Then there is of course folk music and its impact, and the modalities, i.e. certain scales stemming from it. When Liszt heard in Rome for the first time Grieg’s Piano Concerto in A minor, he came up to the composer exclaiming: “Wonderful, it is G, G and not G sharp, that is something truly Swedish” (!).
Nordic music is very much something patriotic, especially in Norway and Finland, who had to fight for their independence. In Sweden and Denmark the background is different; they had courts, opera and riches, which enabled and fostered musical life very early on.
Who are the great Nordic composers? Grieg, Sibelius, Nielsen? The Swedes would like to add Alfvén, Stenhammar, Peterson-Berger, but I am sure their Nordic fellows would not allow them in the same category.
As to the aesthetic expression, there is the idea and feeling of Nordic melancholy, Wonne der Wehmut – think of Solveig’s Song, the Swan of Tuonela. And this expression expands the North beyond its usual borderlines even to Russia and the Baltic countries. They all for instance identify with Sibelius, like with his Finlandia, as “their” composer. When much Sibelius was played on Swedish radio last year during the composer’s 150th anniversary year, one lady asked: “Why is there so much sad music, has the King or Queen died or why is it so?” Yet, some of the great Nordic names, like Nielsen, are anti-romantic by nature. On the other hand, he bases his works upon Grundtvig’s religious melodies, whereas Sibelius’s melody comes ultimately from the Kalevala and runic song.
Magnus Lindberg and the musical avant-garde
Well, it is true that nowadays it is hard to articulate the musical scene by any national categories. The foremost Finnish avant-garde composers have often been trained in Paris and IRCAM under Boulezian aesthetics, and it is hard to distinguish anything Finnish in their musical languages; they often even live outside of the country. Lindberg’s Kraft was a revelation, as I recall its premier at Finlandia Hall in Helsinki; I happened to be there with the French music philosopher and John Cage specialist Daniel Charles. The whole piece emerged from the new aesthetics of the association of young composers called Ears Open; there were names from Esa-Pekka Salonen to Lindberg, Anssi Karttunen and others. They had their special humour also, as in the ensemble TOIMII (It Functions). The work was extremely fauvist, with aggressive sonorities, combining computers with normal instruments and elements from music theatre referring to Zen. In his later output Lindberg has taken more “organic” types of dramaturgical forms, as my Japanese doctoral student Takemi Sosa is showing in his dissertation.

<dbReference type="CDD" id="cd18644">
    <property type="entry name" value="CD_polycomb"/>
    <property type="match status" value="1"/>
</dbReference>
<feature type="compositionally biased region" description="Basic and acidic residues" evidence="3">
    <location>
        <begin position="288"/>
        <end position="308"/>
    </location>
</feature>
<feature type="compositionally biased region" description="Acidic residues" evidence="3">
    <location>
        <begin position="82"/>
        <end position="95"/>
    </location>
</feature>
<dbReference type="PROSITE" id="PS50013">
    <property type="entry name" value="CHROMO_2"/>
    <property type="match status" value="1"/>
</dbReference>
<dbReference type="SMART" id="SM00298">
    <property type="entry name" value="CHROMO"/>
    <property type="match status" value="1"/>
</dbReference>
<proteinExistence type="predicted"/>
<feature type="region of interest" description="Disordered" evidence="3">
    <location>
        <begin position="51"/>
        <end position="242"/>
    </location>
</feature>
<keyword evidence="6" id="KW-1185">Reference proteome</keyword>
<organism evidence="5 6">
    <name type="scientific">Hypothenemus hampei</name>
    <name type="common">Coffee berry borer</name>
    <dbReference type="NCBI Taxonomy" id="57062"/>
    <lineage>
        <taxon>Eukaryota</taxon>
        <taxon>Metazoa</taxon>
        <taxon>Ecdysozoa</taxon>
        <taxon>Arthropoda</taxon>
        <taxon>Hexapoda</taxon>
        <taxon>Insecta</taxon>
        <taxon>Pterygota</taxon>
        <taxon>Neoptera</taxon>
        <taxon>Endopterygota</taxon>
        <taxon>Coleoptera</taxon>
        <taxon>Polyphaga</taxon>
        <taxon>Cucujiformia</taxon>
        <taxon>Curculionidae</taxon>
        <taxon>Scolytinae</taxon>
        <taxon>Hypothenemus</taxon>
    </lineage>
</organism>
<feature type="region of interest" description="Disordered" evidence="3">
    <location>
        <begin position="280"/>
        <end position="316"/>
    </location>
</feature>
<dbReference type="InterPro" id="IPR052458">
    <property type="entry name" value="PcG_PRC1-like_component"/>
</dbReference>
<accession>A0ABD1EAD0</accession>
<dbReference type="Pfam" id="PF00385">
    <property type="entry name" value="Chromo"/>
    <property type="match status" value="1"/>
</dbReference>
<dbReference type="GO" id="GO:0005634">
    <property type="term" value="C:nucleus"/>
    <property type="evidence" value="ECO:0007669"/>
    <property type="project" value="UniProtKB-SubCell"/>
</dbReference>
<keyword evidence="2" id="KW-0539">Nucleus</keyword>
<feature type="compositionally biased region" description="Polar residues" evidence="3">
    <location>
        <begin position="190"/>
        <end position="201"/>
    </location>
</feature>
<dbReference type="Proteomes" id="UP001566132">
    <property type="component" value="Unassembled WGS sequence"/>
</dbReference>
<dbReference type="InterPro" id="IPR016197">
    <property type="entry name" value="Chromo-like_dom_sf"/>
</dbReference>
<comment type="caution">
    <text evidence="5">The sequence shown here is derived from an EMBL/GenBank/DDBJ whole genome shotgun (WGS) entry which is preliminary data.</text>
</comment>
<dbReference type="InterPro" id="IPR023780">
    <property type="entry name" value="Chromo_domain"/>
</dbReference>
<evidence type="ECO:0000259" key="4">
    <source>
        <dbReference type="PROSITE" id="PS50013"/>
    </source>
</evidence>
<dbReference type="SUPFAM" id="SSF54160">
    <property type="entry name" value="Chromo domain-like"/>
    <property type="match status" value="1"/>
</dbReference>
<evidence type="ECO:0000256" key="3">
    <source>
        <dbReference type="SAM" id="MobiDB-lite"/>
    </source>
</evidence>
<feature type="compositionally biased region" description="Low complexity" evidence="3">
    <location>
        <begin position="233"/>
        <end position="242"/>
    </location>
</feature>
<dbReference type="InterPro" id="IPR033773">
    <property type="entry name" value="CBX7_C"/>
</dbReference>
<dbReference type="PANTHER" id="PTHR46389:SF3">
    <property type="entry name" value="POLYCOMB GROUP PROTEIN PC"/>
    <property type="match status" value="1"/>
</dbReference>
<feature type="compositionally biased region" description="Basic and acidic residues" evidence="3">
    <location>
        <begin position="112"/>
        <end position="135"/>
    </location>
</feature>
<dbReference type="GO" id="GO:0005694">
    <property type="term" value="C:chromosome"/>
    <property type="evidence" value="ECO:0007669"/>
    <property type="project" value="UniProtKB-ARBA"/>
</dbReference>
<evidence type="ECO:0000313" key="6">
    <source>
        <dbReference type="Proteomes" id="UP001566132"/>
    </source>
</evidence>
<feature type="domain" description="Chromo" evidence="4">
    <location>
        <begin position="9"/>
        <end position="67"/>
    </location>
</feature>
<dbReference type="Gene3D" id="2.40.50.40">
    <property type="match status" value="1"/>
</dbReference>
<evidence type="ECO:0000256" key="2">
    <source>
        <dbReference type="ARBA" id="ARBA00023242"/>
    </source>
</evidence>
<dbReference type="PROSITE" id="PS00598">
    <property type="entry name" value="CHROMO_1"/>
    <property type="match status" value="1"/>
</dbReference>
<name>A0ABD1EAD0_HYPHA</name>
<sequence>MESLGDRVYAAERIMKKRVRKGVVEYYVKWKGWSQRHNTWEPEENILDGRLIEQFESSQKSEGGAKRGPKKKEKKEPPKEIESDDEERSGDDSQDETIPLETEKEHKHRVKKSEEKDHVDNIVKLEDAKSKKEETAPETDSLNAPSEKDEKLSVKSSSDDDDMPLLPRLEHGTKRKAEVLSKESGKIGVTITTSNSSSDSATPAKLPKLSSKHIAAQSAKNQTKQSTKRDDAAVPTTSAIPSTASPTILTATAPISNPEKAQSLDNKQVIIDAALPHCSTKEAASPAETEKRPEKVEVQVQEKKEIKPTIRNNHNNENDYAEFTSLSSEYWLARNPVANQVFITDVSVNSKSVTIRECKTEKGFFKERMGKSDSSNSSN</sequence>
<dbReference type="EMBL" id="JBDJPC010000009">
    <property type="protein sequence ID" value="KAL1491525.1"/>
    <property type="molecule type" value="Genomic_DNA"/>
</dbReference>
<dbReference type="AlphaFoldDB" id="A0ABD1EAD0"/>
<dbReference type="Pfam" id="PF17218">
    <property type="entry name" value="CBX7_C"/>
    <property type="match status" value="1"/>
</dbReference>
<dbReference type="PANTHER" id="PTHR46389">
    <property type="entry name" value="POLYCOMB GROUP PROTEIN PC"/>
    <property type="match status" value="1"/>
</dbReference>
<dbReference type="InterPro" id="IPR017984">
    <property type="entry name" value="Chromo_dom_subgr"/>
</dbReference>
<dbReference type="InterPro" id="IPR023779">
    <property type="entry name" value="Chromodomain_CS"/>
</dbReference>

One has to note that most of these names had once been pupils of Einojuhani Rautavaara, the grand figure of Finnish contemporary music, who only just a week ago passed away. Rautavaara was a liberal teacher who allowed young people to take their own directions. More pedagogical and directive instead had been another composer, Paavo Heininen, whose impact as a representative of the serial school has been likewise remarkable. Rautavaara had had his dodecaphonic period in the 1960s but abandoned it and later created his particular “angel” style (indicated by the titles of his symphonic works: Angel of Light, Angel of Dusk. Between these periods he had been a prominent opera composer. Lindberg has not tried this avenue of operas, in spite of early works like Faust for the radio, combining voice and instruments. The other leading avant-gardist of Finland, Kaija Saariaho, instead has recently become famous as a prolific opera composer using her spectral style as the starting point – like Lindberg also in part. Moreover, Saariaho is a light composer; let us only remember her Lichtbogen.
Light in music
In spite of the centrality of light and timbre in music, it is always taken as a secondary thing, as not so important a parameter of music; there is no theory of it. Goethe said already that “Colours are acts of light”, and so it is much in musical texts as well. Yet timbre is never a purely acoustic phenomenon but depends on other parameters as well. Kandinsky already sketched a universal grammar of arts regarding its forms and colours. The Italian music therapists Stefania Guerra Lisi and Gino Stefani have a system of globalità dei linguaggi, in which every emotion, physical activity and their musical signifiers has its colour. The Hungarian string pedagogues the Szilvay brothers developed the coloured strings system to educate violinists, making them imagine that every string had its proper colour. Keys had their colours, since the 18th century culminating in Scriabin and his correspondence of colours and tones in Prometheus. The German composer Helmut Lachenmann had his theory of Klangtypen der neuen Musik, which he used in his music. I have myself attempted to create a semiotic theory of light in music (in my recent book Semiotics of Classical Music, Berlin 2015). Light can well serve as a narrative element of any music. As early as Beethoven in the slow movement of Appassionata the variations were made to unfold as from shadow to light. All varieties of light can be heard in a piece like Debussy’s Feux d’artifice. Light is also deeply involved in what was said above about the Nordic luminosity; strings in the upper register are always Nordic! Or Nordic voices in vocal expressions from Jussi Björling to Birgit Nilsson.